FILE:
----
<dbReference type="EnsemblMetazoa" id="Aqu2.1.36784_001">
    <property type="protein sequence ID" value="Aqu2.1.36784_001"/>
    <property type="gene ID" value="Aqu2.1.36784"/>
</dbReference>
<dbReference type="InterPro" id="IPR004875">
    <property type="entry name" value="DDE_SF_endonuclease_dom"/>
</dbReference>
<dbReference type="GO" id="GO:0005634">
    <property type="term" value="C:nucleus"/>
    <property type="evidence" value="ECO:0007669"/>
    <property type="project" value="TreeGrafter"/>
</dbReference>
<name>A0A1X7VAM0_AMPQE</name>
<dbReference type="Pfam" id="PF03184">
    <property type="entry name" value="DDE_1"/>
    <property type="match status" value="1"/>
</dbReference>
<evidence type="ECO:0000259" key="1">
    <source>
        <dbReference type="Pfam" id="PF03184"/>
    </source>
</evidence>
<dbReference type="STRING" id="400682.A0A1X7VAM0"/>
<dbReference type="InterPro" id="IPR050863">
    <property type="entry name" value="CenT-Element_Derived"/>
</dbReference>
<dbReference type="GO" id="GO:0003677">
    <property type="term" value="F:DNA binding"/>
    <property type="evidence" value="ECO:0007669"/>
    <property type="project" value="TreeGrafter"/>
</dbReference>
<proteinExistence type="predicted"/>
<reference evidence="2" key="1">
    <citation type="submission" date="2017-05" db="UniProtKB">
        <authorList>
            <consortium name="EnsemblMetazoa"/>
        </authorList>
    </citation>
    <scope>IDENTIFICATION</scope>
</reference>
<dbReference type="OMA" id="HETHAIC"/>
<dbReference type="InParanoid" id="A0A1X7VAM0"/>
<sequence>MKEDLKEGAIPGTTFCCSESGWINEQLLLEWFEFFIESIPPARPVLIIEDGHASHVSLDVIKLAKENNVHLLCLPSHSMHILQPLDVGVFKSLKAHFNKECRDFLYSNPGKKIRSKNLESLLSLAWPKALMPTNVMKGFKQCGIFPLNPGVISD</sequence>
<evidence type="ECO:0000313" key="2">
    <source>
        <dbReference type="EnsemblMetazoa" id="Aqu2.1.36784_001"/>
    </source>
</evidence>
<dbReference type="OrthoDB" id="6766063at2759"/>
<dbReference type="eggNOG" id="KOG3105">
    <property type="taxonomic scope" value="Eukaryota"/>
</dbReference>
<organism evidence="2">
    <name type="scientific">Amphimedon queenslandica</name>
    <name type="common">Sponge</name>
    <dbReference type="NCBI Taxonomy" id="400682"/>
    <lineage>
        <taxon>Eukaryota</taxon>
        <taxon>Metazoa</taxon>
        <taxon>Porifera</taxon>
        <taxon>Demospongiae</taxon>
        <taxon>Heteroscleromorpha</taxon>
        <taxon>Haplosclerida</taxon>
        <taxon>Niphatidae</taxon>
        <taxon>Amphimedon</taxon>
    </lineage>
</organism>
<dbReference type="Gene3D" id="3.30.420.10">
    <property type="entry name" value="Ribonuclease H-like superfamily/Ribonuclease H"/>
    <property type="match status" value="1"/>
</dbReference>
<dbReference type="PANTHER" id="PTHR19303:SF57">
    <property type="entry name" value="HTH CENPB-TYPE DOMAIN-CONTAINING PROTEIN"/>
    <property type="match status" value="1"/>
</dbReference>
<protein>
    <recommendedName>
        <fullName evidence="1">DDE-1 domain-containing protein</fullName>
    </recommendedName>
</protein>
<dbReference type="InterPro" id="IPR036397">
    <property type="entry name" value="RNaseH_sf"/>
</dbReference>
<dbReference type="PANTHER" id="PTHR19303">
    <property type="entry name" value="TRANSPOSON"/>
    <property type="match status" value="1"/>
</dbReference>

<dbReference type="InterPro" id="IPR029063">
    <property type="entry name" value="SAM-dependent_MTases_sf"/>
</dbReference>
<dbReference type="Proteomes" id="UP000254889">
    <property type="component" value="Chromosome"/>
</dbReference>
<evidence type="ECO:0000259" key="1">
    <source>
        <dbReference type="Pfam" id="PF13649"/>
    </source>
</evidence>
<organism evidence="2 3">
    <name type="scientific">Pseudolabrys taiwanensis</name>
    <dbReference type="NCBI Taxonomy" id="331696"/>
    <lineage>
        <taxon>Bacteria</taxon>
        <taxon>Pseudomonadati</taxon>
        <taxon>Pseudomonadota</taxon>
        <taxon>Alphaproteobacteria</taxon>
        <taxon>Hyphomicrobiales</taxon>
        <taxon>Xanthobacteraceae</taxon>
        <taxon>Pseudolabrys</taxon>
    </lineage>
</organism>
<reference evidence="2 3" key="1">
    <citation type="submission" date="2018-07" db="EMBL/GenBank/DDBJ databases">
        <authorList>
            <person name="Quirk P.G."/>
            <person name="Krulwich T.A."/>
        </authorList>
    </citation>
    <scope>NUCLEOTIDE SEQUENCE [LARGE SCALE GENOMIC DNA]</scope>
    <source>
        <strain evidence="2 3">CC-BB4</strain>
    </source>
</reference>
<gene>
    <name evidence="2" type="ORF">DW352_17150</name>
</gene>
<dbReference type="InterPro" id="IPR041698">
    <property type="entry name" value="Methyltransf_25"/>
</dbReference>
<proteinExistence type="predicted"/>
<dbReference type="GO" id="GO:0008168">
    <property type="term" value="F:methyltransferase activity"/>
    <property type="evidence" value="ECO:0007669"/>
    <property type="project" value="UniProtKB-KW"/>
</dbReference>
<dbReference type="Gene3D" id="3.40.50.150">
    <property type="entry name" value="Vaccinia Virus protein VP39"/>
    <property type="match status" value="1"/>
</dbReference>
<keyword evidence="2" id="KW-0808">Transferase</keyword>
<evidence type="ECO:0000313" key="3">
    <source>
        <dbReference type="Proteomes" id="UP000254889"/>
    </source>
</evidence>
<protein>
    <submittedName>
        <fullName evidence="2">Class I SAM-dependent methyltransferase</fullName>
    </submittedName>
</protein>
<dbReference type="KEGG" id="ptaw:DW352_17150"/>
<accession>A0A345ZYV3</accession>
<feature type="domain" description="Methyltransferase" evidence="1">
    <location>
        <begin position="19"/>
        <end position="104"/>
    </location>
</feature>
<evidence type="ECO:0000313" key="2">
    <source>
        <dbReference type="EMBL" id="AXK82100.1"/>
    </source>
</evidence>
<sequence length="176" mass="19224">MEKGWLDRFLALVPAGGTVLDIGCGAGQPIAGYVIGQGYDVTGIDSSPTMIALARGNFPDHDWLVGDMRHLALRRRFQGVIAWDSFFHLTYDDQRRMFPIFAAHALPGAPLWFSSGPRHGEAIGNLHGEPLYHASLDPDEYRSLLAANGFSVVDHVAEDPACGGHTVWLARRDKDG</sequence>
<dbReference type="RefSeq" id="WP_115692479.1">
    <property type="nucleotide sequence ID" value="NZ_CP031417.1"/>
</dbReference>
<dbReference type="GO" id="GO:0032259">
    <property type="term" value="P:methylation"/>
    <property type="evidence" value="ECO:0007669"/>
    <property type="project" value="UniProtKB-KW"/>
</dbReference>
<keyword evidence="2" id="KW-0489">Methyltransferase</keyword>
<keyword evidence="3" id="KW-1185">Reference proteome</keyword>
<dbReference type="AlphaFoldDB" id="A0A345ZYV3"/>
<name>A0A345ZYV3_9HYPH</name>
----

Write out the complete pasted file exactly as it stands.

<dbReference type="EnsemblMetazoa" id="Aqu2.1.36784_001">
    <property type="protein sequence ID" value="Aqu2.1.36784_001"/>
    <property type="gene ID" value="Aqu2.1.36784"/>
</dbReference>
<dbReference type="InterPro" id="IPR004875">
    <property type="entry name" value="DDE_SF_endonuclease_dom"/>
</dbReference>
<dbReference type="GO" id="GO:0005634">
    <property type="term" value="C:nucleus"/>
    <property type="evidence" value="ECO:0007669"/>
    <property type="project" value="TreeGrafter"/>
</dbReference>
<name>A0A1X7VAM0_AMPQE</name>
<dbReference type="Pfam" id="PF03184">
    <property type="entry name" value="DDE_1"/>
    <property type="match status" value="1"/>
</dbReference>
<evidence type="ECO:0000259" key="1">
    <source>
        <dbReference type="Pfam" id="PF03184"/>
    </source>
</evidence>
<dbReference type="STRING" id="400682.A0A1X7VAM0"/>
<dbReference type="InterPro" id="IPR050863">
    <property type="entry name" value="CenT-Element_Derived"/>
</dbReference>
<dbReference type="GO" id="GO:0003677">
    <property type="term" value="F:DNA binding"/>
    <property type="evidence" value="ECO:0007669"/>
    <property type="project" value="TreeGrafter"/>
</dbReference>
<proteinExistence type="predicted"/>
<reference evidence="2" key="1">
    <citation type="submission" date="2017-05" db="UniProtKB">
        <authorList>
            <consortium name="EnsemblMetazoa"/>
        </authorList>
    </citation>
    <scope>IDENTIFICATION</scope>
</reference>
<dbReference type="OMA" id="HETHAIC"/>
<dbReference type="InParanoid" id="A0A1X7VAM0"/>
<sequence>MKEDLKEGAIPGTTFCCSESGWINEQLLLEWFEFFIESIPPARPVLIIEDGHASHVSLDVIKLAKENNVHLLCLPSHSMHILQPLDVGVFKSLKAHFNKECRDFLYSNPGKKIRSKNLESLLSLAWPKALMPTNVMKGFKQCGIFPLNPGVISD</sequence>
<evidence type="ECO:0000313" key="2">
    <source>
        <dbReference type="EnsemblMetazoa" id="Aqu2.1.36784_001"/>
    </source>
</evidence>
<dbReference type="OrthoDB" id="6766063at2759"/>
<dbReference type="eggNOG" id="KOG3105">
    <property type="taxonomic scope" value="Eukaryota"/>
</dbReference>
<organism evidence="2">
    <name type="scientific">Amphimedon queenslandica</name>
    <name type="common">Sponge</name>
    <dbReference type="NCBI Taxonomy" id="400682"/>
    <lineage>
        <taxon>Eukaryota</taxon>
        <taxon>Metazoa</taxon>
        <taxon>Porifera</taxon>
        <taxon>Demospongiae</taxon>
        <taxon>Heteroscleromorpha</taxon>
        <taxon>Haplosclerida</taxon>
        <taxon>Niphatidae</taxon>
        <taxon>Amphimedon</taxon>
    </lineage>
</organism>
<dbReference type="Gene3D" id="3.30.420.10">
    <property type="entry name" value="Ribonuclease H-like superfamily/Ribonuclease H"/>
    <property type="match status" value="1"/>
</dbReference>
<dbReference type="PANTHER" id="PTHR19303:SF57">
    <property type="entry name" value="HTH CENPB-TYPE DOMAIN-CONTAINING PROTEIN"/>
    <property type="match status" value="1"/>
</dbReference>
<protein>
    <recommendedName>
        <fullName evidence="1">DDE-1 domain-containing protein</fullName>
    </recommendedName>
</protein>
<dbReference type="InterPro" id="IPR036397">
    <property type="entry name" value="RNaseH_sf"/>
</dbReference>
<dbReference type="PANTHER" id="PTHR19303">
    <property type="entry name" value="TRANSPOSON"/>
    <property type="match status" value="1"/>
</dbReference>

<dbReference type="InterPro" id="IPR029063">
    <property type="entry name" value="SAM-dependent_MTases_sf"/>
</dbReference>
<dbReference type="Proteomes" id="UP000254889">
    <property type="component" value="Chromosome"/>
</dbReference>
<evidence type="ECO:0000259" key="1">
    <source>
        <dbReference type="Pfam" id="PF13649"/>
    </source>
</evidence>
<organism evidence="2 3">
    <name type="scientific">Pseudolabrys taiwanensis</name>
    <dbReference type="NCBI Taxonomy" id="331696"/>
    <lineage>
        <taxon>Bacteria</taxon>
        <taxon>Pseudomonadati</taxon>
        <taxon>Pseudomonadota</taxon>
        <taxon>Alphaproteobacteria</taxon>
        <taxon>Hyphomicrobiales</taxon>
        <taxon>Xanthobacteraceae</taxon>
        <taxon>Pseudolabrys</taxon>
    </lineage>
</organism>
<reference evidence="2 3" key="1">
    <citation type="submission" date="2018-07" db="EMBL/GenBank/DDBJ databases">
        <authorList>
            <person name="Quirk P.G."/>
            <person name="Krulwich T.A."/>
        </authorList>
    </citation>
    <scope>NUCLEOTIDE SEQUENCE [LARGE SCALE GENOMIC DNA]</scope>
    <source>
        <strain evidence="2 3">CC-BB4</strain>
    </source>
</reference>
<gene>
    <name evidence="2" type="ORF">DW352_17150</name>
</gene>
<dbReference type="InterPro" id="IPR041698">
    <property type="entry name" value="Methyltransf_25"/>
</dbReference>
<proteinExistence type="predicted"/>
<dbReference type="GO" id="GO:0008168">
    <property type="term" value="F:methyltransferase activity"/>
    <property type="evidence" value="ECO:0007669"/>
    <property type="project" value="UniProtKB-KW"/>
</dbReference>
<dbReference type="Gene3D" id="3.40.50.150">
    <property type="entry name" value="Vaccinia Virus protein VP39"/>
    <property type="match status" value="1"/>
</dbReference>
<keyword evidence="2" id="KW-0808">Transferase</keyword>
<evidence type="ECO:0000313" key="3">
    <source>
        <dbReference type="Proteomes" id="UP000254889"/>
    </source>
</evidence>
<protein>
    <submittedName>
        <fullName evidence="2">Class I SAM-dependent methyltransferase</fullName>
    </submittedName>
</protein>
<dbReference type="KEGG" id="ptaw:DW352_17150"/>
<accession>A0A345ZYV3</accession>
<feature type="domain" description="Methyltransferase" evidence="1">
    <location>
        <begin position="19"/>
        <end position="104"/>
    </location>
</feature>
<evidence type="ECO:0000313" key="2">
    <source>
        <dbReference type="EMBL" id="AXK82100.1"/>
    </source>
</evidence>
<sequence length="176" mass="19224">MEKGWLDRFLALVPAGGTVLDIGCGAGQPIAGYVIGQGYDVTGIDSSPTMIALARGNFPDHDWLVGDMRHLALRRRFQGVIAWDSFFHLTYDDQRRMFPIFAAHALPGAPLWFSSGPRHGEAIGNLHGEPLYHASLDPDEYRSLLAANGFSVVDHVAEDPACGGHTVWLARRDKDG</sequence>
<dbReference type="RefSeq" id="WP_115692479.1">
    <property type="nucleotide sequence ID" value="NZ_CP031417.1"/>
</dbReference>
<dbReference type="GO" id="GO:0032259">
    <property type="term" value="P:methylation"/>
    <property type="evidence" value="ECO:0007669"/>
    <property type="project" value="UniProtKB-KW"/>
</dbReference>
<keyword evidence="2" id="KW-0489">Methyltransferase</keyword>
<keyword evidence="3" id="KW-1185">Reference proteome</keyword>
<dbReference type="AlphaFoldDB" id="A0A345ZYV3"/>
<name>A0A345ZYV3_9HYPH</name>